Acknowledgments

We thank the clinical staff at our Centre for Cranial Nerve Disorders, Mss. Olive Cotroneo, Andrea Kinnear Michelle Terrio, and Eleanor Topacio. Special thanks to Mr. Norman Delos Reyes for tireless administrative assistance and Mr. Jon Stepaniuk for artwork.

Author Contributions

Conception and design: both authors. Acquisition of data: both authors. Analysis and interpretation of data: both authors. Drafting the article: both authors. Critically revising the article: both authors. Reviewed submitted version of manuscript: both authors. Approved the final version of the manuscript on behalf of both authors: Kaufmann. Statistical analysis: both authors. Administrative/technical/material support: both authors. Study supervision: Kaufmann.

References

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Article Information

Correspondence Anthony M. Kaufmann, Centre for Cranial Nerve Disorders, Section of Neurosurgery, Department of Surgery, University of Manitoba, GB 139 GH, 820 Sherbrook, Winnipeg, MB R3A1R9, Canada. email: akaufmann@hsc.mb.ca.

INCLUDE WHEN CITING Published online August 21, 2015; DOI: 10.3171/2015.1.JNS142714.

Disclosure Parts of this material are based on data and information provided by the Canadian Institute for Health Information. The analyses, conclusions, opinions, and statements expressed herein are those of the authors and not necessarily those of the Canadian Institute for Health Information.

© AANS, except where prohibited by US copyright law.

Headings

Figures

  • View in gallery

    Case 5. Magnetic resonance images. FIESTA sequence images prior to first MVD showing incidental vessel contact at the cisternal portion of the facial nerve (A) and the culprit PICA impinging deeply at fREZ (B). After the initial surgery, there remained persistent culprit NVC on the coronal T2-weighted image showing the severity of impingement at the facial RExP at the pontomedullary sulcus, as well as on the attached segment of the fREZ (C). The axial image shows persistent compression at the fREZ (asterisk), implant material positioned along the cisternal portion of the facial nerve (oval), and the craniectomy positioned too medially.

  • View in gallery

    Diagram of surgical exposure. Left: The cisternal portion of the vestibulocochlear and facial nerves as seen from a lateral approach over the cerebellar hemisphere. The locations of prior implant materials from the first MVD surgery are depicted (X). Right: Elevation of the cerebellar flocculus with careful retraction provides exposure of the proximal facial nerve and its root exit zone. The locations of persistent NVC seen at repeat MVD are depicted (+). Copyright Jon Stepaniuk. Published with permission.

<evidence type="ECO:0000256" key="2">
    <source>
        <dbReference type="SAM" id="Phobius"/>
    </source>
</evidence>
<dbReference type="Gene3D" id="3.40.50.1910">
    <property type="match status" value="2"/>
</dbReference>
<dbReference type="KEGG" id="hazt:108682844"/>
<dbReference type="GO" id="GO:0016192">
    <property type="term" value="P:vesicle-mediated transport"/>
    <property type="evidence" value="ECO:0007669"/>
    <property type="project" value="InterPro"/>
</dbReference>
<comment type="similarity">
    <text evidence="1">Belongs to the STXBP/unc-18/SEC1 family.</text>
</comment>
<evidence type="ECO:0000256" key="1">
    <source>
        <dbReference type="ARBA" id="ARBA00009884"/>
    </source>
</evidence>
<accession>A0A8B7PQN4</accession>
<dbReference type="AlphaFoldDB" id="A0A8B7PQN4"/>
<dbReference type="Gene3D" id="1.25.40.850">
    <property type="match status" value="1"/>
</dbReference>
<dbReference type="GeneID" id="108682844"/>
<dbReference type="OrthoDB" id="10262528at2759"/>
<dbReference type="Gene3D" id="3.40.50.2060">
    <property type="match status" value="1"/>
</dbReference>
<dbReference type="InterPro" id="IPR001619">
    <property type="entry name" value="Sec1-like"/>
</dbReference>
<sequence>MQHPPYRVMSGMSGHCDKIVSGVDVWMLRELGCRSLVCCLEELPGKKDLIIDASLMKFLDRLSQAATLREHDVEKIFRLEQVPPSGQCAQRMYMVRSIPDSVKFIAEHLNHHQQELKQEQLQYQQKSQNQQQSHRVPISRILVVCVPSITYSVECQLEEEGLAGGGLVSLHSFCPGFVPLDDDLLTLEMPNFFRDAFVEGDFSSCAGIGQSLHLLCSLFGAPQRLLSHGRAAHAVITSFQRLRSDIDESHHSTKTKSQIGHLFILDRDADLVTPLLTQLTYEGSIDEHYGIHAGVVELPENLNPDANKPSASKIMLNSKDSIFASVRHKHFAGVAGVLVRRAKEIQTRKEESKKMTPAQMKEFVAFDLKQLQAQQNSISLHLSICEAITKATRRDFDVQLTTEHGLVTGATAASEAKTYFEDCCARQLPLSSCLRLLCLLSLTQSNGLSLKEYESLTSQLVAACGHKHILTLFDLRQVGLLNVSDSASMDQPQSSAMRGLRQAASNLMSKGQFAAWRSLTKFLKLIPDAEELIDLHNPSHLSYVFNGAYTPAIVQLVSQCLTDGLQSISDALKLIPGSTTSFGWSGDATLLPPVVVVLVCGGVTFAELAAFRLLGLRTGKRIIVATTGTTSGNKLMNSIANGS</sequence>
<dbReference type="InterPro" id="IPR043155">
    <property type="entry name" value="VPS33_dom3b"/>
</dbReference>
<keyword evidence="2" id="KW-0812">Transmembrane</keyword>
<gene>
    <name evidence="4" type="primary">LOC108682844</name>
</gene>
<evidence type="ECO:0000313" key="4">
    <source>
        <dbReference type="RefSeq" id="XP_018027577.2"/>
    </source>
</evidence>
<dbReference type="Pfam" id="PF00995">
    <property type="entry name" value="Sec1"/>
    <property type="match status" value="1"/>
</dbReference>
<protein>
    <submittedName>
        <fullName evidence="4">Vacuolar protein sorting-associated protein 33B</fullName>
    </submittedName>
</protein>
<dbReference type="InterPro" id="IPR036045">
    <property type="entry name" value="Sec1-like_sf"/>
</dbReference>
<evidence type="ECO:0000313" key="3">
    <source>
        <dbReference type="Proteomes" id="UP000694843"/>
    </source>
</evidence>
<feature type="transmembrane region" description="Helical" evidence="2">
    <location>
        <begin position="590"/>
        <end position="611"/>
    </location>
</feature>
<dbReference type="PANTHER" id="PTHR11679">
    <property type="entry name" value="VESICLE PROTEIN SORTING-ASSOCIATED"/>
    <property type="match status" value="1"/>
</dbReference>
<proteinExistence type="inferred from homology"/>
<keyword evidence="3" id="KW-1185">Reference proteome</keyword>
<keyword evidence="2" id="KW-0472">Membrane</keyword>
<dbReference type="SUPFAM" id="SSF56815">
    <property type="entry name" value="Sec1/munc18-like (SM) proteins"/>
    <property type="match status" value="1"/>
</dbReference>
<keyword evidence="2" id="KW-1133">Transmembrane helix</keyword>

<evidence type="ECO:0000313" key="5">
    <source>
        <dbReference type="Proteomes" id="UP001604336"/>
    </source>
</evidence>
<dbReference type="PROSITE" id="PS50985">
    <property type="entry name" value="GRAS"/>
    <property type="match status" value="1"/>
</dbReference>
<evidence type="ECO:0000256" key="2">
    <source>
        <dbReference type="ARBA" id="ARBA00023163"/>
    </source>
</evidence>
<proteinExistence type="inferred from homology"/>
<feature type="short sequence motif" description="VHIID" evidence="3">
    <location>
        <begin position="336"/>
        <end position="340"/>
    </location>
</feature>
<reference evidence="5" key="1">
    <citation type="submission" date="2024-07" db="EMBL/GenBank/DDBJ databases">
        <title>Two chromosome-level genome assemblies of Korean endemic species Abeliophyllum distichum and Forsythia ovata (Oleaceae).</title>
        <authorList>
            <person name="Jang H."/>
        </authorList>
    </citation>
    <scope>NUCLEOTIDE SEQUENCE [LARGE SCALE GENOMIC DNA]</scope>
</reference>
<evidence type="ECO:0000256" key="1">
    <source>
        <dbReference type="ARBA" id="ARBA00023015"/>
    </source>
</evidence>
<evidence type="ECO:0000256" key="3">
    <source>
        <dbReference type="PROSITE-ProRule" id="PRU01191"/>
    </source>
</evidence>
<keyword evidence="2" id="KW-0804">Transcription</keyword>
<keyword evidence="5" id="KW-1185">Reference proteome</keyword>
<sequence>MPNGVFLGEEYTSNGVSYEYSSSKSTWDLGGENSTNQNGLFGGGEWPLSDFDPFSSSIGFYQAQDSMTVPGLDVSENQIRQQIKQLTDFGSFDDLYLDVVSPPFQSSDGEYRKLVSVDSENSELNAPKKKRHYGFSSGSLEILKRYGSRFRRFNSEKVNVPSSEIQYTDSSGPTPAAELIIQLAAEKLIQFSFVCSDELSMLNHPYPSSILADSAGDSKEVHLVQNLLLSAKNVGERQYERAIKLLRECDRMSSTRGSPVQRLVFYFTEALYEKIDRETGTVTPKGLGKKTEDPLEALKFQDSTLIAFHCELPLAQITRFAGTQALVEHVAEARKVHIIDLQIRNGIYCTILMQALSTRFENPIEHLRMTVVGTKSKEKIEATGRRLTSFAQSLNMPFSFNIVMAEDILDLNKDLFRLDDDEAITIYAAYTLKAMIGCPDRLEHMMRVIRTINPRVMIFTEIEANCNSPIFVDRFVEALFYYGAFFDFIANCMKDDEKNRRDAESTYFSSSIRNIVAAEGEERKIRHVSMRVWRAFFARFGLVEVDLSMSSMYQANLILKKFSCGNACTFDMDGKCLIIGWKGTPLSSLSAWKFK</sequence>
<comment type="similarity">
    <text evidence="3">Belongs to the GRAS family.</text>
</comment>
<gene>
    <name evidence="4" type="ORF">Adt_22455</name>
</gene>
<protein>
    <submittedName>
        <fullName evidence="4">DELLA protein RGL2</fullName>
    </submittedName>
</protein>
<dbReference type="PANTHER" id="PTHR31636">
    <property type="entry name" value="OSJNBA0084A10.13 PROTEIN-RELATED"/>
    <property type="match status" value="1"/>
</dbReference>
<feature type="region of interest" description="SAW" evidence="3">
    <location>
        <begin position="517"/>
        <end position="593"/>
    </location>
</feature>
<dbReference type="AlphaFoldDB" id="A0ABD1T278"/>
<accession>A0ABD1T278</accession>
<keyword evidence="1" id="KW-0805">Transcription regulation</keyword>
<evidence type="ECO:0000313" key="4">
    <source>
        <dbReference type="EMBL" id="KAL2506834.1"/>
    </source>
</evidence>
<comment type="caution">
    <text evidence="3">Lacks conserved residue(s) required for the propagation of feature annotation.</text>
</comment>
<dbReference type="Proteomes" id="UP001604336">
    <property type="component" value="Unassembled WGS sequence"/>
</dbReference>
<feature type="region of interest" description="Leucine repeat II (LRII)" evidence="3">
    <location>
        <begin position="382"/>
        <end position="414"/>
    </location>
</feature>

• View in gallery

    Case 3. Magnetic resonance image, FIESTA sequence prior to repeat MVD. The PICA arising from the ipsilateral vertebral artery impinges on the fREZ (up arrow). In the prepontine cistern, the AICA is seen in association with the faintly visualized Ivalon sponge implant material and the cisternal portion of the facial nerve (down arrow).

  • View in gallery

    Case 3. Intraoperative photographs and corresponding diagrams. A and B: Previously placed Ivalon sponge in association with the AICA and the cisternal portion of cranial nerves VII–VIII. C and D: Sharp dissection of the arachnoid overlying the fREZ. E and F: Dissection over the rootlets of cranial nerves IX and X, and the dissector elevating the PICA arising from the elongated vertebral artery. The fREZ remains indented from the neurovascular compression. G and H: Newly placed STF between the brainstem and culprit arteries with alleviation of NVC on the fREZ.

References

  • 1

    Attabib NKaufmann AM: Use of fenestrated aneurysm clips in microvascular decompression surgery. Technical note and case series. J Neurosurg 106:9299312007

    • Search Google Scholar
    • Export Citation
  • 2

    Auger RGWhisnant JP: Hemifacial spasm in Rochester and Olmsted County, Minnesota, 1960 to 1984. Arch Neurol 47:123312341990

  • 3

    Barker FGIIJannetta PJBissonette DJShields PTLarkins MVJho HD: Microvascular decompression for hemifacial spasm. J Neurosurg 82:2012101995

    • Search Google Scholar
    • Export Citation
  • 4

    Campos-Benitez MKaufmann AM: Neurovascular compression findings in hemifacial spasm. J Neurosurg 109:4164202008

  • 5

    Chang WSKim HYChung SSChang JW: Microneurovascular decompression in patients with hemifacial spasm caused by vascular compression of facial nerve at cisternal portion. Acta Neurochir (Wien) 152:210521112010

    • Search Google Scholar
    • Export Citation
  • 6

    Chung SSChang JHChoi JYChang JWPark YG: Microvascular decompression for hemifacial spasm: a long-term follow-up of 1,169 consecutive cases. Stereotact Funct Neurosurg 77:1901932001

    • Search Google Scholar
    • Export Citation
  • 7

    Fukushima TMicrovascular decompression for hemifacial spasm: results in 2890 cases. Carter LPSpetzler RFHamilton MG: Neurovascular Surgery New YorkMcGraw Hill1995. 11331145

    • Search Google Scholar
    • Export Citation
  • 8

    Goto YMatsushima TNatori YInamura TTobimatsu S: Delayed effects of the microvascular decompression on hemifacial spasm: a retrospective study of 131 consecutive operated cases. Neurol Res 24:2963002002

    • Search Google Scholar